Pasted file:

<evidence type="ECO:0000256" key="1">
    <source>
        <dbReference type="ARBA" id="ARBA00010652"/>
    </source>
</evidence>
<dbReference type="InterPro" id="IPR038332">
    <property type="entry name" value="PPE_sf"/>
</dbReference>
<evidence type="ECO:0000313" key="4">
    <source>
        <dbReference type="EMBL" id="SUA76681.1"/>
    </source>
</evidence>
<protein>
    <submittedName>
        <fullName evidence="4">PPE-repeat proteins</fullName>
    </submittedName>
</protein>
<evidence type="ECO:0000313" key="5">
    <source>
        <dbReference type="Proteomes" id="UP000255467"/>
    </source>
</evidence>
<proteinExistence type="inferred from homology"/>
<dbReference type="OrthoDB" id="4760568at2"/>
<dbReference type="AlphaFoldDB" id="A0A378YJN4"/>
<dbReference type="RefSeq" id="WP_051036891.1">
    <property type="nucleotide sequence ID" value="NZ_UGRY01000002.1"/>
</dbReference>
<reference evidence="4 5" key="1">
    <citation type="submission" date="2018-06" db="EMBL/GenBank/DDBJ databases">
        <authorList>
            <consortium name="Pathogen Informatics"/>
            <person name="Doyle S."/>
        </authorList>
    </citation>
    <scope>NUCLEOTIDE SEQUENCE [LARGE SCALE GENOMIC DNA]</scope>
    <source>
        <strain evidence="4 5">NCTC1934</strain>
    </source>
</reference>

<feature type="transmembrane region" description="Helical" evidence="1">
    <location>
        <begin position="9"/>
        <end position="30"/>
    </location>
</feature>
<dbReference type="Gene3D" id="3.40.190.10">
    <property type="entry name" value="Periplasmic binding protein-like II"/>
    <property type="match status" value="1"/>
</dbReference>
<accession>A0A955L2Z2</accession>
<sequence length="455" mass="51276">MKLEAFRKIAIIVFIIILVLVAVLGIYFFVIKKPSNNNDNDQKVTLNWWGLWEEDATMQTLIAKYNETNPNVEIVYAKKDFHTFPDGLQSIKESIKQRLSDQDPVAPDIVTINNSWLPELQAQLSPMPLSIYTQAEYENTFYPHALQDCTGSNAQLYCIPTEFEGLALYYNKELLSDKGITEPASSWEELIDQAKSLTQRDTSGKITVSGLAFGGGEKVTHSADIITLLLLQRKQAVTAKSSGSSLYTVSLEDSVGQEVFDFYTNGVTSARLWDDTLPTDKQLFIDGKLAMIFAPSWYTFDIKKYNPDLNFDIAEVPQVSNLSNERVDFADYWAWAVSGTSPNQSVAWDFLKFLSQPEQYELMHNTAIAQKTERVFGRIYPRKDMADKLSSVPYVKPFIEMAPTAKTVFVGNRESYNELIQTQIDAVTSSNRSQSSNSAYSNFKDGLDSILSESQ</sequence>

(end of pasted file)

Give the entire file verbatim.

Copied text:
<evidence type="ECO:0000256" key="1">
    <source>
        <dbReference type="ARBA" id="ARBA00010652"/>
    </source>
</evidence>
<dbReference type="InterPro" id="IPR038332">
    <property type="entry name" value="PPE_sf"/>
</dbReference>
<evidence type="ECO:0000313" key="4">
    <source>
        <dbReference type="EMBL" id="SUA76681.1"/>
    </source>
</evidence>
<protein>
    <submittedName>
        <fullName evidence="4">PPE-repeat proteins</fullName>
    </submittedName>
</protein>
<evidence type="ECO:0000313" key="5">
    <source>
        <dbReference type="Proteomes" id="UP000255467"/>
    </source>
</evidence>
<proteinExistence type="inferred from homology"/>
<dbReference type="OrthoDB" id="4760568at2"/>
<dbReference type="AlphaFoldDB" id="A0A378YJN4"/>
<dbReference type="RefSeq" id="WP_051036891.1">
    <property type="nucleotide sequence ID" value="NZ_UGRY01000002.1"/>
</dbReference>
<reference evidence="4 5" key="1">
    <citation type="submission" date="2018-06" db="EMBL/GenBank/DDBJ databases">
        <authorList>
            <consortium name="Pathogen Informatics"/>
            <person name="Doyle S."/>
        </authorList>
    </citation>
    <scope>NUCLEOTIDE SEQUENCE [LARGE SCALE GENOMIC DNA]</scope>
    <source>
        <strain evidence="4 5">NCTC1934</strain>
    </source>
</reference>

<feature type="transmembrane region" description="Helical" evidence="1">
    <location>
        <begin position="9"/>
        <end position="30"/>
    </location>
</feature>
<dbReference type="Gene3D" id="3.40.190.10">
    <property type="entry name" value="Periplasmic binding protein-like II"/>
    <property type="match status" value="1"/>
</dbReference>
<accession>A0A955L2Z2</accession>
<sequence length="455" mass="51276">MKLEAFRKIAIIVFIIILVLVAVLGIYFFVIKKPSNNNDNDQKVTLNWWGLWEEDATMQTLIAKYNETNPNVEIVYAKKDFHTFPDGLQSIKESIKQRLSDQDPVAPDIVTINNSWLPELQAQLSPMPLSIYTQAEYENTFYPHALQDCTGSNAQLYCIPTEFEGLALYYNKELLSDKGITEPASSWEELIDQAKSLTQRDTSGKITVSGLAFGGGEKVTHSADIITLLLLQRKQAVTAKSSGSSLYTVSLEDSVGQEVFDFYTNGVTSARLWDDTLPTDKQLFIDGKLAMIFAPSWYTFDIKKYNPDLNFDIAEVPQVSNLSNERVDFADYWAWAVSGTSPNQSVAWDFLKFLSQPEQYELMHNTAIAQKTERVFGRIYPRKDMADKLSSVPYVKPFIEMAPTAKTVFVGNRESYNELIQTQIDAVTSSNRSQSSNSAYSNFKDGLDSILSESQ</sequence>